meet the parent

A charter school parent gains prominence as loyal opposition

Mona Davids and her daughter, a sixth grade student at Equality Charter School in Co-op City.
Mona Davids and her daughter, a sixth grade student at Equality Charter School in Co-op City. (Photo courtesy of Mona Davids.)

A Bronx parent who went from charter school foe to cheerleader in under a year is now at the middle of a debate over how to organize charter school parents.

Mona Davids has rapidly gone from being an unknown public school parent in Co-op City to being known by key players in the debate over charter schools and among the highest ranks of the Department of Education. She pops up everywhere from charter school board meetings and charter renewal hearings to district Community Education Council gatherings. She was even featured in a television advertisement for Mayor Michael Bloomberg’s reelection campaign, in which she blasted rival William Thompson’s education record.

A year ago, Davids was on the other side of the battle. As co-president of the parent association of P.S. 160 in the Bronx, she broke the news that the DOE was considering putting a new charter school, Equality Charter School, in the same building. Davids, whose daughter attended the district school, initially helped lead parent protests against siting the charter school there.

But after learning more about Equality Charter, Davids suddenly reversed course, sent in her daughter’s application to the charter school and began helping the charter recruit other students.

As she began to organize parents for Equality Charter School, Davids said that she recognized a flaw in the way charter schools are set up in New York City. Davids was accustomed to working within the structures set up by the Department of Education to involve parents in traditional public schools, mechanisms like School Leadership Teams, Community Education Councils and District Family Advocates.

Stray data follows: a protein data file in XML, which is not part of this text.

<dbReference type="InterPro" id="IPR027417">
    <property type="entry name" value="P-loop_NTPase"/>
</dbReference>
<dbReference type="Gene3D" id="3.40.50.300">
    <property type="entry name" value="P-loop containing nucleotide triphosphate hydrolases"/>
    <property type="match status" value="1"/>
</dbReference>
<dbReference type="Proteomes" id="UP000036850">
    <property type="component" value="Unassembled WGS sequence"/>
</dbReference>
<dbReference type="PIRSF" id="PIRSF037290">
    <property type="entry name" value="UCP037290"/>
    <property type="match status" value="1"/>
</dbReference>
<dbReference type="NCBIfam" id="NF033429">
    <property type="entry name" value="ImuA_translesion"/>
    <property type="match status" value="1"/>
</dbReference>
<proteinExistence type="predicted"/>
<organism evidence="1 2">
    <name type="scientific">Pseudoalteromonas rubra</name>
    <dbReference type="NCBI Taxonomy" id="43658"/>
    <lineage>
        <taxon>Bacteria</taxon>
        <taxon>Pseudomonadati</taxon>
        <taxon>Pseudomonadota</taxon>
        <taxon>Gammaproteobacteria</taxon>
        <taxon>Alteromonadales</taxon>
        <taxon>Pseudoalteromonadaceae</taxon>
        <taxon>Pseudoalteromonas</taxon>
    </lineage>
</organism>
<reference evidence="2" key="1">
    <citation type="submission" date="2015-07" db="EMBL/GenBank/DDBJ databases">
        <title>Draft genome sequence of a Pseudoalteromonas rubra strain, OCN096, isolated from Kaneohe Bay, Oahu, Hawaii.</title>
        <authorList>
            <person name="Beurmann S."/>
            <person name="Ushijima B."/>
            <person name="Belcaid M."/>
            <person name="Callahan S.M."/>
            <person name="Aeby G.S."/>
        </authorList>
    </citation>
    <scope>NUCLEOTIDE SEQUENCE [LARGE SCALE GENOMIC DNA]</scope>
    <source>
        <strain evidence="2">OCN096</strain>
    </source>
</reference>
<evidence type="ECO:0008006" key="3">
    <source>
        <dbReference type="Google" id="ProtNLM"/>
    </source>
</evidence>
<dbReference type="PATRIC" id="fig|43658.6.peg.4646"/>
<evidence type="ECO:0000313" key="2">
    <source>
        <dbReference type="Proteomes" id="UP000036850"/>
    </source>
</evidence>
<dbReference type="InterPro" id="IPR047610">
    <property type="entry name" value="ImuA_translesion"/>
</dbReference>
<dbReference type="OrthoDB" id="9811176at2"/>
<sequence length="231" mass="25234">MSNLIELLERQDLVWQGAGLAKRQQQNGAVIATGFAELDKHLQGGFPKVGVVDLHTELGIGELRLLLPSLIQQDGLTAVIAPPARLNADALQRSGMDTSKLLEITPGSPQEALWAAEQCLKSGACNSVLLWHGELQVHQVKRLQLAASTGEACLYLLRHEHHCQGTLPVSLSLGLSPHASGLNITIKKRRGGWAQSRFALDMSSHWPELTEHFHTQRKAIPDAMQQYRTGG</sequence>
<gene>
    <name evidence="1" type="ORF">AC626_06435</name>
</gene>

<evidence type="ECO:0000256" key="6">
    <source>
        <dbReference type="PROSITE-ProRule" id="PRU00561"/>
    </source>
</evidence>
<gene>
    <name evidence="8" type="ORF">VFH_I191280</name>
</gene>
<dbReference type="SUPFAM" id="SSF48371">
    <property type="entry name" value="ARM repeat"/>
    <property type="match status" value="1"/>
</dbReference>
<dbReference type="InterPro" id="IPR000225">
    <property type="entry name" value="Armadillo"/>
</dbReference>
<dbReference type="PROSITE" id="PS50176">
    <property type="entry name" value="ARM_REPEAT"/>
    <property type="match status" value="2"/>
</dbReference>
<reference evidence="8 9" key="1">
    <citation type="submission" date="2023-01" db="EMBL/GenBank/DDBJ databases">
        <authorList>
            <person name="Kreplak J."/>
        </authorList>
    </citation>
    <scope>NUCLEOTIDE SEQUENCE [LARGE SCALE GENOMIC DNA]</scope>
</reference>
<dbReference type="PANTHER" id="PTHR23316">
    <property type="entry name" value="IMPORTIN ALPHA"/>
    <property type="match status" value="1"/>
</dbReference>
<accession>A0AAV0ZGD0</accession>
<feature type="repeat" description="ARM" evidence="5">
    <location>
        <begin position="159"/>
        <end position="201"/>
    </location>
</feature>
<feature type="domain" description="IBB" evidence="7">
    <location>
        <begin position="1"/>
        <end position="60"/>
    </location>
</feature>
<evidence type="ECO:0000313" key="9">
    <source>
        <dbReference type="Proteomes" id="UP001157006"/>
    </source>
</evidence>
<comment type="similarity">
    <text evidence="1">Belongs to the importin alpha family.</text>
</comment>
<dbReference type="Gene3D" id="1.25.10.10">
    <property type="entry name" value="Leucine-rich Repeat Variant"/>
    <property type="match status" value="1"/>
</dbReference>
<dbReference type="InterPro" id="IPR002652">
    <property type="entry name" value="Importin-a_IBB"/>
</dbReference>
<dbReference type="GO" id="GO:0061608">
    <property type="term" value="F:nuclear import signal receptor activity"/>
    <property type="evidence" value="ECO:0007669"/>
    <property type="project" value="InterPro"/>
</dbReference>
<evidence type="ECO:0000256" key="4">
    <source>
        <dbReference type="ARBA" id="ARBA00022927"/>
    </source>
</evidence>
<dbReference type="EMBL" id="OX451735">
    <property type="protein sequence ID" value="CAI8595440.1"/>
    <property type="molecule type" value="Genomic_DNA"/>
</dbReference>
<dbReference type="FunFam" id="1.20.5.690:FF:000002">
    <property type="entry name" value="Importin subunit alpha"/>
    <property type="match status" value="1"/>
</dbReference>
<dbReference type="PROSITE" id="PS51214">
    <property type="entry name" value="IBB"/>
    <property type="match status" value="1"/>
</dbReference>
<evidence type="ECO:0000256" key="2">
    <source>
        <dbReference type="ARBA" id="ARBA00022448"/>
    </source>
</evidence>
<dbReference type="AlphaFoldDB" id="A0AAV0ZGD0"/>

“In the charter school system, we don’t have any of that,” Davids said. She began searching for organizations to help support parent involvement in charter schools, finding options in Massachusetts, California and Idaho, but nothing in New York.

“I was really surprised that parents didn’t have a voice,” she said.

Davids founded the New York City Charter Parents Association in May and next week, she will launch the Charter Parent Training Academy.

The training program is designed to replicate her own organizing strategies among other charter school parents. She’s starting small, sitting down with six charter school parents from schools around the city three days a week for three months.  She intends to train them how to conduct parent meetings, incorporate their schools’ parent groups as non-profits, fund-raise and request member items for their schools from their legislators.

Charter school parents need to double as lobbyists, Davids said, and she wants to teach them the trade. She wants to train the parents how to advocate for changes to state education law that limit per-pupil funding for charter schools and ban charters from receiving public funding for their own school buildings.

For all her vocal support of charter schools, Davids said that she knows the system isn’t perfect, and she doesn’t intend to be quiet about her criticisms.